The RockPop Gallery blog has just posted an interview with artist/illustrator John Lorenzi about the making of the cover for Megadeth's 2007 album United Abominations. It is an excellent account of how the Lorenzi came to create the cover and the creative process involved.
Founded by Mike Goldstein, the Portland, Oregon-based RockPop Gallery showcases the best artistic and photographic talent from all areas of today's music industry. Their ongoing series of interviews are intended to give ;the music and art fan, an inside look at the making of the illustrations, photographs and designs of many of the industry's most-recognized and influential images.
Posted by: dingers
UnCovered Interview - United Abominations album cover by John Lorenzi
UnCovered Interview - John Lorenzi and the making of the cover for Megadeth's United Abominations album
Subject - the making of the cover of the Megadeth album titled United Abominations, released in 2007 on RoadRunner Records.
As it is true in most of the careers of "creative types" - the folks that rely on whatever it is inside them that makes them want to devote themselves to making things (art, music, literature, etc.) that somehow stimulate others - sometimes, you just need a break to be discovered and for your career to get some sort of a boost. Not that that break will necessarily lead to fame, riches and the adoration of the masses...sometimes, it just serves to introduce you to a patron or two and helps kick-start your fan base to some degree. From there, it usually just takes a tireless work ethic, marketing savvy and gobs of luck before you can have a life-long career doing what you're passionate about.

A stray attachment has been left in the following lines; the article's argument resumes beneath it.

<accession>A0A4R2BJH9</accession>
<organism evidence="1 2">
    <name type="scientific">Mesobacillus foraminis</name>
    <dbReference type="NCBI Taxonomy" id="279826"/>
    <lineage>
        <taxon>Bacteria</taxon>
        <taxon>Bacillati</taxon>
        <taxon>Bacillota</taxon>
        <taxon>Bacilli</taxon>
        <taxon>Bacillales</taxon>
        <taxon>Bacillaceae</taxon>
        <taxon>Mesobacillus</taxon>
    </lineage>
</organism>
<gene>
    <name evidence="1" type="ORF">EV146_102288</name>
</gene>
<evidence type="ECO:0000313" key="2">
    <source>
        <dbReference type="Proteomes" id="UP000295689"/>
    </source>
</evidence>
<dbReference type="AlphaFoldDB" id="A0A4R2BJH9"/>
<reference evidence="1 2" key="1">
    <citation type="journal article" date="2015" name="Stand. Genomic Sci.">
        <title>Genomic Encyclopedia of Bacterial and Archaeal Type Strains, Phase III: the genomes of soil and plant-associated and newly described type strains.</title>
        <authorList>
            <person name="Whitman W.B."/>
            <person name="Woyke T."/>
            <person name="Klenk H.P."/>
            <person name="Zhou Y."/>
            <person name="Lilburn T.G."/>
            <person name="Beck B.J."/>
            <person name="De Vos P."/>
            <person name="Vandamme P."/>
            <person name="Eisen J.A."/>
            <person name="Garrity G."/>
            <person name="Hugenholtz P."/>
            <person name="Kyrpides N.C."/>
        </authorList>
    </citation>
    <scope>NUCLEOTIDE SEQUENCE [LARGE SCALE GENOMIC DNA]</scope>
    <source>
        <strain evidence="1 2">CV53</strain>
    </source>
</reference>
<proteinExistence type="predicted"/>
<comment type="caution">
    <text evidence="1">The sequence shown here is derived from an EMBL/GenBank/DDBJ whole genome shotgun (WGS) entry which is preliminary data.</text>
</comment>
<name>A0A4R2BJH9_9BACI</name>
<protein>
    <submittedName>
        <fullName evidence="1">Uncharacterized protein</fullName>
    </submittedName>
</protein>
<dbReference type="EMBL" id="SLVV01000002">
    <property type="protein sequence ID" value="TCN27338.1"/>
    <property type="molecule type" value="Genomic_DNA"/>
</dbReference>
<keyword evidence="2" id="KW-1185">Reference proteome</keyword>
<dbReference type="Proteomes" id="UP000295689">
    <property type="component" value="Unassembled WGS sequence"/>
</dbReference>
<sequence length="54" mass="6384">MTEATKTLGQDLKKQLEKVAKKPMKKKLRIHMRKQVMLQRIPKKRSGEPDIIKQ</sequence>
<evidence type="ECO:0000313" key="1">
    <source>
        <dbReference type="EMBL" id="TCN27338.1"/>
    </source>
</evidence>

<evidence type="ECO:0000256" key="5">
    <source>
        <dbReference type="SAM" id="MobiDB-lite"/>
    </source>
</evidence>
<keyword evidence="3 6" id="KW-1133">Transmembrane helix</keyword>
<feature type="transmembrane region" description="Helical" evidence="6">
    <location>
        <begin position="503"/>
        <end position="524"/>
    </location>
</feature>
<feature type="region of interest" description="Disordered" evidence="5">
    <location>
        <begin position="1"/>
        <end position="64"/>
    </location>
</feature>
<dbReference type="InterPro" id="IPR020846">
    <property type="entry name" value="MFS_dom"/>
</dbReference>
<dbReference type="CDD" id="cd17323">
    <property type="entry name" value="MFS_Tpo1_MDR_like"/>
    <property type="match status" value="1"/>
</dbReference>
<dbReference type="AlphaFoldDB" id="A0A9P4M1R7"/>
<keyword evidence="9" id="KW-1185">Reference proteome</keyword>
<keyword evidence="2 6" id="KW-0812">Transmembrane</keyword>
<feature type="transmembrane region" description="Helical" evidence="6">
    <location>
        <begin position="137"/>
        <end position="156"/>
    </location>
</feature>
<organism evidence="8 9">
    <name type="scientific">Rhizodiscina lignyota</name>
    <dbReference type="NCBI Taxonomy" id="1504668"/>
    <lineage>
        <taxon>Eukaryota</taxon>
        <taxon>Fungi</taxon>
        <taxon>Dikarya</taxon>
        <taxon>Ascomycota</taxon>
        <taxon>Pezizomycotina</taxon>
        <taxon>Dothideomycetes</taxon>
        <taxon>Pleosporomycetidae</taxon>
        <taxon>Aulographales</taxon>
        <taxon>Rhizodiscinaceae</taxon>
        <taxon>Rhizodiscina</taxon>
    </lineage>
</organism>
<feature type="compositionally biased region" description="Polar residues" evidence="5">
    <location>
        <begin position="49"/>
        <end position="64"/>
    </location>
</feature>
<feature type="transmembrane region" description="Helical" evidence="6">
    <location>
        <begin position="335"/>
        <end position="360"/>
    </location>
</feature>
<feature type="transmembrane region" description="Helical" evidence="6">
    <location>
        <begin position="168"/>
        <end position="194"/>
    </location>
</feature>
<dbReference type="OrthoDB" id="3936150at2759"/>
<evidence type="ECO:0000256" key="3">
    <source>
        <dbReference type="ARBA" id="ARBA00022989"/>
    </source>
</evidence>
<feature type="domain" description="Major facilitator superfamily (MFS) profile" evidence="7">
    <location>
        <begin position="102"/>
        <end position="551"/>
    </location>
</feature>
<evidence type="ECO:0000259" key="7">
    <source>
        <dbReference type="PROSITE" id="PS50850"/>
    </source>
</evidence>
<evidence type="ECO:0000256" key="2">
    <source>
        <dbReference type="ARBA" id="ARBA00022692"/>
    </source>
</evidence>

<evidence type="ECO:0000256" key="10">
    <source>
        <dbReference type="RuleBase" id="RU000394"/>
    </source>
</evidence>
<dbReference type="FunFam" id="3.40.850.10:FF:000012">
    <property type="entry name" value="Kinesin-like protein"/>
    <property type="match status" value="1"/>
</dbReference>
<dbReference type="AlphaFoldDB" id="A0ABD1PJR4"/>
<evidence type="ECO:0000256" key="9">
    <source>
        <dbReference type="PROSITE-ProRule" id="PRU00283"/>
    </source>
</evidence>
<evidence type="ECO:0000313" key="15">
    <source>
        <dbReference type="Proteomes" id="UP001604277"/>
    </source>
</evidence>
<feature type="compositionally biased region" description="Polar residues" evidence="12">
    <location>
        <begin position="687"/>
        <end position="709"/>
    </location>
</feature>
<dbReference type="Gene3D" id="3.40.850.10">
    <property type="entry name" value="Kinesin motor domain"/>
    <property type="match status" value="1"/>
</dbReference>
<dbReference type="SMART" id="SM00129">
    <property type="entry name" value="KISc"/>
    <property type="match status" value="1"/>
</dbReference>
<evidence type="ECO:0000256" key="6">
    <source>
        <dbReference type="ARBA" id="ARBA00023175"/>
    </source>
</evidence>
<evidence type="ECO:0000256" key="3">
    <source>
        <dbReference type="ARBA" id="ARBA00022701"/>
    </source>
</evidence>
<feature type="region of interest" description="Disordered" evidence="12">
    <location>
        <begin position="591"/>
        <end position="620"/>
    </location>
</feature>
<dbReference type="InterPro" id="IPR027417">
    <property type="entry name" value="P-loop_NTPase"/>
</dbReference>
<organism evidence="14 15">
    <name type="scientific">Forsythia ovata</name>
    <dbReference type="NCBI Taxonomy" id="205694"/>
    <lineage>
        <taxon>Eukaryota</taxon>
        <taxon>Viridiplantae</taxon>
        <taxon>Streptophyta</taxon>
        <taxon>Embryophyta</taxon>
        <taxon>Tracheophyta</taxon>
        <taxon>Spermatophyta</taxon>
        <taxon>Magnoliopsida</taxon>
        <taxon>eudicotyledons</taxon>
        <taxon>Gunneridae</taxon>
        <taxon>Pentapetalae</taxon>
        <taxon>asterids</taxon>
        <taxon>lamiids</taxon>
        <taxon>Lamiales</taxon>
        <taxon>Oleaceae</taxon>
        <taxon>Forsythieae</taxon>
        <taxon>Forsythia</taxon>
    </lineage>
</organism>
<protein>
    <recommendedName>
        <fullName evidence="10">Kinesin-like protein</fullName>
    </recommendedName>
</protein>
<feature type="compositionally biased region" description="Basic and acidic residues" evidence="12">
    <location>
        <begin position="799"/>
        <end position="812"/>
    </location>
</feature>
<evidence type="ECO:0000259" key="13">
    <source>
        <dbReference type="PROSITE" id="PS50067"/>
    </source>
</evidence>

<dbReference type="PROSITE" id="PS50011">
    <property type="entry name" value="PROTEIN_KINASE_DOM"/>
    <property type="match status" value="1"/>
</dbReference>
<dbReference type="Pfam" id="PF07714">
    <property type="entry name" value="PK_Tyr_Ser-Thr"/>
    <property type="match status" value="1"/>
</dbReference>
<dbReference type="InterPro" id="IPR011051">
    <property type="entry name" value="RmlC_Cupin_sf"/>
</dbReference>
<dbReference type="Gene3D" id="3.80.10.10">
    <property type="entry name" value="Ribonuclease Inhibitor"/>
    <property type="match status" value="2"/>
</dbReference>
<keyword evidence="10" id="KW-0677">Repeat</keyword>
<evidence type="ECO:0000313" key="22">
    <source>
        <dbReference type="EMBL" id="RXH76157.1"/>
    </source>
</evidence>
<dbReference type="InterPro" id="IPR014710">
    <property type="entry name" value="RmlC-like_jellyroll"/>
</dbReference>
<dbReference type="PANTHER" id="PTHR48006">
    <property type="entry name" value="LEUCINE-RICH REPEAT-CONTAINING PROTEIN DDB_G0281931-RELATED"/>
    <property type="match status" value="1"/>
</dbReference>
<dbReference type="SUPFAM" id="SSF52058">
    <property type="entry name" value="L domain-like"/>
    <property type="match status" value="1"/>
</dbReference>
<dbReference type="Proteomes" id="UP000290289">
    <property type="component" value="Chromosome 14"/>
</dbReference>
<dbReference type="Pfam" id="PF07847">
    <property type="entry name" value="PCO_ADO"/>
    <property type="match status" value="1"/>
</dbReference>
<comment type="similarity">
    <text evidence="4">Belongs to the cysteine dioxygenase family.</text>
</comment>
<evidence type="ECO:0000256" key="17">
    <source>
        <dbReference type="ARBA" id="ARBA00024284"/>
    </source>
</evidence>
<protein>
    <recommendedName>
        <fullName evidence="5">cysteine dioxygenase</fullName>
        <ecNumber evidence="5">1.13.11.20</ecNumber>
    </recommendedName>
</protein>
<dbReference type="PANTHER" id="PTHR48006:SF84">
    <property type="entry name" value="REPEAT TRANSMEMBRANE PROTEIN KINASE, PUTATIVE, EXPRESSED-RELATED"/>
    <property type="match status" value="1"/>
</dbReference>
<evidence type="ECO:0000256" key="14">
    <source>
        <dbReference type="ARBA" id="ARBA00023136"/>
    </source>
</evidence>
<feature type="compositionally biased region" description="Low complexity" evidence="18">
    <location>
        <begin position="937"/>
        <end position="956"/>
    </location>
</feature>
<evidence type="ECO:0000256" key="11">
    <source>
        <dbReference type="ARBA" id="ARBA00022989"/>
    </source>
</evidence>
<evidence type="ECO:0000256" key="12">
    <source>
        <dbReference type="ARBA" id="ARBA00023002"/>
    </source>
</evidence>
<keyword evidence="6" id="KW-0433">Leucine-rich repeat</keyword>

Megadeth's Dave Mustaine has long shown a flair for invention, both in his music and how his musical efforts are promoted visually. In a song ("Skull Beneath The Skin") from their first record release in 1985, Mustaine describes a character - a macabre manifestation of "See/Hear/Speak No Evil" - who he then realized in an initial sketch he did (and then worked with a series of artists over the years to recreate to fit applications including album cover art, merchandise, music video/stage props, etc.). And, like other examples of iconic rock images done before and since, each artist's interpretation of Mr. Rattlehead would reflect - some more successfully than others (according to fans/critics) - the status of both the band's music, internal politics and the state of the world in which Vic "lived". In some cases, it seems clear that even a guy with all of his facial orifices sealed shut just can't get a break.
In the case highlighted here though - that of artist/illustrator John Lorenzi - his own break came as the result of an almost-first-place (!!) finish in a contest to redesign an iconic image - that of Vic Rattlehead - where he just hoped to gain a little notice and, perhaps, win a guitar for his kid...